The blue waters of Crater Lake, Oregon

The still waters of Crater Lake, Oregon run deep, and are as blue as all the brochures claim.

Above and below: Crater Lake from Merriam Point, with Wizard Island on the right.

Steph and I had opportunity of visiting Crater Lake just a couple of weeks ago while vacationing on the West Coast in Oregon and northern California. Formed less than 8,000 years ago when volcanic Mt Mazama exploded and then collapsed in on itself, Crater Lake is a large caldera, some 5-6 miles across, the remnant of what was the volcano’s cone. Crater Lake is only sleeping, not extinct, apparently. And who knows if or when she might blow her top again.

Crater Lake (Mt Mazama) is one of the many volcanoes in the Cascades of Washington and Oregon: Mt Baker and Mt Rainier, as well as Mt St Helens in Washington, and a string of volcanoes close to Crater Lake that are considered as potentially active. As a student of geography, I’d known about Crater Lake for decades, and it had always been an ambition – given the opportunity – to visit. But having researched how to get there and stay overnight, I was surprised about some of the lake’s statistics:

  • As I mentioned earlier, it was formed less than 8,000 years ago, and they have found native American artifacts buried beneath the pumice and pyroclastic flow fields which means they witnessed the explosion.
  • Crater Lake is the deepest lake in the US, with a maximum depth of almost 2,000 feet.
  • The rim of the caldera lies at an altitude of between 7,000 and 8,000 feet.
  • No rivers flow into or out of Crater Lake. All the water comes from snow or rain.
  • And until fish were introduced into the lake several decades ago, there were no indigenous fish populations.

What’s more, Crater Lake is a stunningly beautiful natural feature of the Oregon landscape.

The Pumice Desert to the north of Crater Lake, with Mt Bailey on the left and the pointed peak of Mt Thielsen on the right.

Looking west southwest from Crater Lake.

From our beach-side holiday home near Tillamook in northwest Oregon, it was a 340 mile drive to Crater Lake, down US 101 on the coast to Florence, before heading inland and up into the mountains; a long 8 hour but exhilarating drive.

We arrived to Crater Lake National Park around 16:15. much to my relief, since I wanted to get there before dark, and in any case I’d read several poor reviews about the Mazama Village Motor Inn where I’d booked us a cabin, and that there could be problems with registration and even getting a meal if arriving after 20:00. As it turned out everything was fine – in fact, better than fine, and we experienced no problems with the accommodation whatsoever. The cabins were quite basic, but very clean and comfortable, with four rooms per cabin. I had originally tried for a reservation at the Rim Lodge, but that was booked up months before – and much more expensive. So if you do decide to visit Crater Lake and want to stay overnight, I can recommend the Mazama Village Motor Inn.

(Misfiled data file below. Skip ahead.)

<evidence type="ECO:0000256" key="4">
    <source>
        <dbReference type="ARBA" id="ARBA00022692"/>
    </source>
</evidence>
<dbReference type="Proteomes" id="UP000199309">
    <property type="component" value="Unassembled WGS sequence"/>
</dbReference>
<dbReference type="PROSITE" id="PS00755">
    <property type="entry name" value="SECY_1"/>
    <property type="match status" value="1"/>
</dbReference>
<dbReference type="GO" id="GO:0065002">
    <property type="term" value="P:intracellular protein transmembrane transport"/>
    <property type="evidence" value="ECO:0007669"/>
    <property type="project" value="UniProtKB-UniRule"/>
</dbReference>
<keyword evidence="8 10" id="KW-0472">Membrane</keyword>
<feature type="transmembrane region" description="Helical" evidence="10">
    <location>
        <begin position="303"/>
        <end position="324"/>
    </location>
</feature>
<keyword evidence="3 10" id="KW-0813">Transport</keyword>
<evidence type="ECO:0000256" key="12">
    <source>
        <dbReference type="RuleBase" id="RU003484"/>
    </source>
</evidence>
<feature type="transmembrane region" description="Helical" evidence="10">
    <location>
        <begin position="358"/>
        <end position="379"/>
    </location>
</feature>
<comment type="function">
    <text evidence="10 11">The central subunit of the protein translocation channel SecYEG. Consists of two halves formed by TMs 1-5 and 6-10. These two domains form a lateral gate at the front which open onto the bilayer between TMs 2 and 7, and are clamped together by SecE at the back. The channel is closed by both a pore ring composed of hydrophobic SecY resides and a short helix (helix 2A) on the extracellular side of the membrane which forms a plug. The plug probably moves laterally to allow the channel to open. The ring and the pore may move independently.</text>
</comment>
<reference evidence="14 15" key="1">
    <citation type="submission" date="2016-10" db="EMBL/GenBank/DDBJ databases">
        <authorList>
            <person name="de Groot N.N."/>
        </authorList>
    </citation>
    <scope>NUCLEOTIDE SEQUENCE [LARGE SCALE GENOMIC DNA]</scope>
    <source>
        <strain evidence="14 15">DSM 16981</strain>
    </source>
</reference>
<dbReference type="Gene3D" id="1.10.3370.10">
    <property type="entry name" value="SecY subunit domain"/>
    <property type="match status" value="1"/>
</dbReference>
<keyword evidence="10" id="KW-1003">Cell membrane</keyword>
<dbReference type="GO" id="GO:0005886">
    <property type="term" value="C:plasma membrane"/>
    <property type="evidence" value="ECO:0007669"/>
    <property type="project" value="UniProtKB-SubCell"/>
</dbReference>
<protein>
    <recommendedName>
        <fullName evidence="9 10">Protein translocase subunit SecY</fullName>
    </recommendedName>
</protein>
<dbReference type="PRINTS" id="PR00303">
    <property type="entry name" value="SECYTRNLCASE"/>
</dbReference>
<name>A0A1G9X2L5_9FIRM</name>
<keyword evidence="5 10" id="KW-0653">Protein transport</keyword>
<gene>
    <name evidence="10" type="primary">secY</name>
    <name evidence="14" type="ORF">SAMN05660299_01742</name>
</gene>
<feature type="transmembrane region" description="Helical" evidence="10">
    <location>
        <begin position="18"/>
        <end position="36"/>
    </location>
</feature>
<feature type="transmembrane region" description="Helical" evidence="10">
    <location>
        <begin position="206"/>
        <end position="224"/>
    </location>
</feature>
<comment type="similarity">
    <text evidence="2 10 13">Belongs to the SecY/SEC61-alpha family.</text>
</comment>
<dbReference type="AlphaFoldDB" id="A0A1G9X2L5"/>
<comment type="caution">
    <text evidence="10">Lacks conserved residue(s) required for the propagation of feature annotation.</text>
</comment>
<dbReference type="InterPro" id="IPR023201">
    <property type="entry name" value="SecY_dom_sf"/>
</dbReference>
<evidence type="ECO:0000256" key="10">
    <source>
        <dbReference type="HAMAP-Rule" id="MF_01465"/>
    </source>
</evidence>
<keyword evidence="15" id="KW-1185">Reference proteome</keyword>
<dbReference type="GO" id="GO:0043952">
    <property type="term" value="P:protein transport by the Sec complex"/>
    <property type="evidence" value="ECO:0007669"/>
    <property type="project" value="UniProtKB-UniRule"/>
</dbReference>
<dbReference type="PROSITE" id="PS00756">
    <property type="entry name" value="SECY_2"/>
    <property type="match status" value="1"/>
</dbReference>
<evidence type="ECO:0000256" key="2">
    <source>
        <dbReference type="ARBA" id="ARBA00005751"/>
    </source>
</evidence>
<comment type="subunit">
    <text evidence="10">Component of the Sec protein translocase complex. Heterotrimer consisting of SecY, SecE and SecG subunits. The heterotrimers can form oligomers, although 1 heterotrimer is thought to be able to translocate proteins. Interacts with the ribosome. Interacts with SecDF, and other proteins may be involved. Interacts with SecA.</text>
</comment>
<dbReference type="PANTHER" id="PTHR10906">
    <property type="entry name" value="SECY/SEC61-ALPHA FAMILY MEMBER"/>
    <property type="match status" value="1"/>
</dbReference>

A Mazama Village Motor Inn cabin – each with four rooms.

I also wanted to take advantage of the afternoon light from the west for some photo opportunities from the rim. Only the western road of the Rim Loop was open; the eastern road was still blocked by snow in places, and we were told that it had snowed at Crater Lake (which gets more than 550 inches per year) only two days earlier. We first stopped at Merriam Point, then moved on to Discovery Point where I managed to lock us out of our rental SUV. I have no idea how this happened, but once we’d marshaled the help of Park Rangers, they were able to ‘break into’ the vehicle in less than 3 minutes! What a relief, and a moment of great embarrassment for me. Talk about mortification.

The following morning we had a quick breakfast in our room since the restaurant didn’t open until 08:00. We headed to the Rim again before 08:00, and were able to take advantage of the sunrise from the east, and the perfectly still morning to see Crater Lake at its best.

By 10:15 we’d reached Merriam Point once again, and completed our ‘tour’ of Crater Lake. Despite the long drive to get there it was definitely worth the effort. I’d checked the Crater Lake webcam just a couple of days before we visited and the clouds were so low it was hard to see any details at all. The gods were on our side, however, as you can see from the photos.